Gallery Insights

The Gallery’s Guide to Writing Good Artist Bios

Including artist bios on your gallery’s website is an excellent way to engage readers and collectors, and to help you frame your gallery’s artistic focus and position the artists you represent. A good artist bio will inspire collectors to want to find out more about the artists and their work and lead them to keep browsing the artist’s works on your website. See the artist bios as your artists’ business cards – you want them to stand out, to provide all the essential information, and to convince collectors to become interested and, eventually, to reach out and buy works. Read on to discover how to write a stellar artist bio thanks to our 10 tips.

1. Create a concise summary 

An artist bio should concisely summarise the artist’s practice. It’s not about covering an artist’s entire CV or full biography. Focus on a few main points that you believe to best introduce the artist and their art. Always include the medium, themes, techniques, and influences the artist works with.

2. Use clean, simple language

Use clean, simple language and avoid academic jargon and exaggerated language. Readers respond to authentic, simple texts and will take you much more seriously than if you use over-embellished language.

3. Grab the attention with a creative first sentence

Try to start the bio with a first line that is not simply a standard biographical introduction. Instead, be more creative and write a first sentence that grabs your readers’ attention while also telling them what is the most important thing about this artist and their work.

4. Include the artist’s date of birth and nationality 

Always add the date of birth (and in the case of artists who have passed away, the date of death) and the nationality of the artist. Also mention where they are mainly based – readers are interested in knowing where an artist is living and working, as this adds to a certain understanding about the artist’s influences and way of working.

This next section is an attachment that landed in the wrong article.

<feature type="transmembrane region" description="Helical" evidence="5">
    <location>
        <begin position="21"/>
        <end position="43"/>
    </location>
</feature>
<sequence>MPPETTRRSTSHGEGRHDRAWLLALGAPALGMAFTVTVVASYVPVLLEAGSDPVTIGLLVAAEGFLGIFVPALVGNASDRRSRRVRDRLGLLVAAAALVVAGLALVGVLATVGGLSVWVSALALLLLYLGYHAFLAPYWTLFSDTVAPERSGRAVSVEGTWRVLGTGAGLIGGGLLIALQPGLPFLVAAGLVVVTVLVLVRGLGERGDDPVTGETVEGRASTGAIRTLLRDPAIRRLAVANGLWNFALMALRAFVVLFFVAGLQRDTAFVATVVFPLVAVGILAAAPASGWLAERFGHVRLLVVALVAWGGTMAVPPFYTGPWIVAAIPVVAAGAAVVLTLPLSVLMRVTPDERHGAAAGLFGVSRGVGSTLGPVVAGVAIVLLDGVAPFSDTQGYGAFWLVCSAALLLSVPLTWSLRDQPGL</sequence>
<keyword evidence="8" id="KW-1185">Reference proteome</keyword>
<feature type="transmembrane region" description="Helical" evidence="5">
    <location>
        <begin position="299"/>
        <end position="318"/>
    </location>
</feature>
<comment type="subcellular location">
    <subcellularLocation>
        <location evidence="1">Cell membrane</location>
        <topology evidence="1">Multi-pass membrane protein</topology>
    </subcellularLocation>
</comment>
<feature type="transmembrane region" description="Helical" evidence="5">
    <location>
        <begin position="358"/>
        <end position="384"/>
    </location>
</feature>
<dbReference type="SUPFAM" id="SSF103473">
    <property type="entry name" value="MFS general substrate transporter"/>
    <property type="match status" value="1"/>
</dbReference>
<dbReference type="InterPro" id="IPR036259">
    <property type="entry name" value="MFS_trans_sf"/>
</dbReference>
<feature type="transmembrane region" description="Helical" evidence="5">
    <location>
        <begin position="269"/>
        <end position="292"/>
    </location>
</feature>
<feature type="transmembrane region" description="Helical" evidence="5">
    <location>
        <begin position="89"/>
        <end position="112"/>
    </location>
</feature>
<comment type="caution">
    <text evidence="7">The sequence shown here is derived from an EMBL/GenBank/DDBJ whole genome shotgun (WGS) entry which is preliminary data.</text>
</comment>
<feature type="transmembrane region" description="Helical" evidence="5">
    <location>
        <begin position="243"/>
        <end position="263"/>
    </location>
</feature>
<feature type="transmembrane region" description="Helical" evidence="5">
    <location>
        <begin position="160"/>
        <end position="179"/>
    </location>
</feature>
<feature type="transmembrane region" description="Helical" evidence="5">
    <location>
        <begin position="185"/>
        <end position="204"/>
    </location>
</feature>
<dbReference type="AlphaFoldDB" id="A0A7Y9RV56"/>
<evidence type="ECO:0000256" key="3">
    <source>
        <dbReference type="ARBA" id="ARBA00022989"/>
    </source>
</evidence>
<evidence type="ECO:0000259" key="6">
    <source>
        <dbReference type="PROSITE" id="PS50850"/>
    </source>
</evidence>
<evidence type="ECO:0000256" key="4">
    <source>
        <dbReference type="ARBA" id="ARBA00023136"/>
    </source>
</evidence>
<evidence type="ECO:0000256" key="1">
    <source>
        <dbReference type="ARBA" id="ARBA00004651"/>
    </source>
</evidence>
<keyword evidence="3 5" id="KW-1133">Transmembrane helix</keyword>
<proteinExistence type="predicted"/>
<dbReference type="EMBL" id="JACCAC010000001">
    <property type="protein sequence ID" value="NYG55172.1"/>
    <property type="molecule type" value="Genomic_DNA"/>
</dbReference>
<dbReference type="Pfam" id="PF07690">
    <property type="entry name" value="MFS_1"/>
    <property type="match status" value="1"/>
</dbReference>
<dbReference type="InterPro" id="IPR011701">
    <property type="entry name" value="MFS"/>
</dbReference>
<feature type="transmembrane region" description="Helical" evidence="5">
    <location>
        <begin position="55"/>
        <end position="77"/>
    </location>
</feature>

5. Keep the bio around 120 words

The bio should be between 80 and 140 words. An ideal artist bio is 120 words. Research at museums has shown that visitors lose interest in reading wall labels accompanying art works after 150 words. That’s why it’s better to limit your word count to around 120 words – your readers will get enough information and be curious to learn more on their own, without getting bored and leaving your page because they don’t want to read an unnecessarily long text.

6. Discuss medium, techniques and style

Include all the important tangible aspects of the artist’s practice including: the medium and techniques the artist uses and the artistic style. Give examples of the artist’s key works that clearly elucidate these qualities.

7. Describe the main themes

Describe the main themes which the artist depicts in the work. What are the subjects and issues that inspire the themes in the artist’s pieces?

8. Position the artist in art history

Briefly reflect on the artist’s position in art history. What makes this artist important, what impact does he or she have on the history of art, which artists have influenced this artist and in what way has the artist redefined a certain medium or artistic technique?

9. Place the artist in his/her specific context 

Position the artist in his or her cultural, political, social or technological context. Consider which events and which influences from the artist’s background and everyday life influence the way they work, and the art they produce.

10. Add a relevant quote

If you can find a short, relevant quote from the artist which supports the above-mentioned points, it can be a nice touch to add this to the bio in order to make it stand out more as an engaging, original piece.


Follow our ‘Gallery’s Guide’ series for more useful tips and strategies to improve your gallery’s online presence and business.

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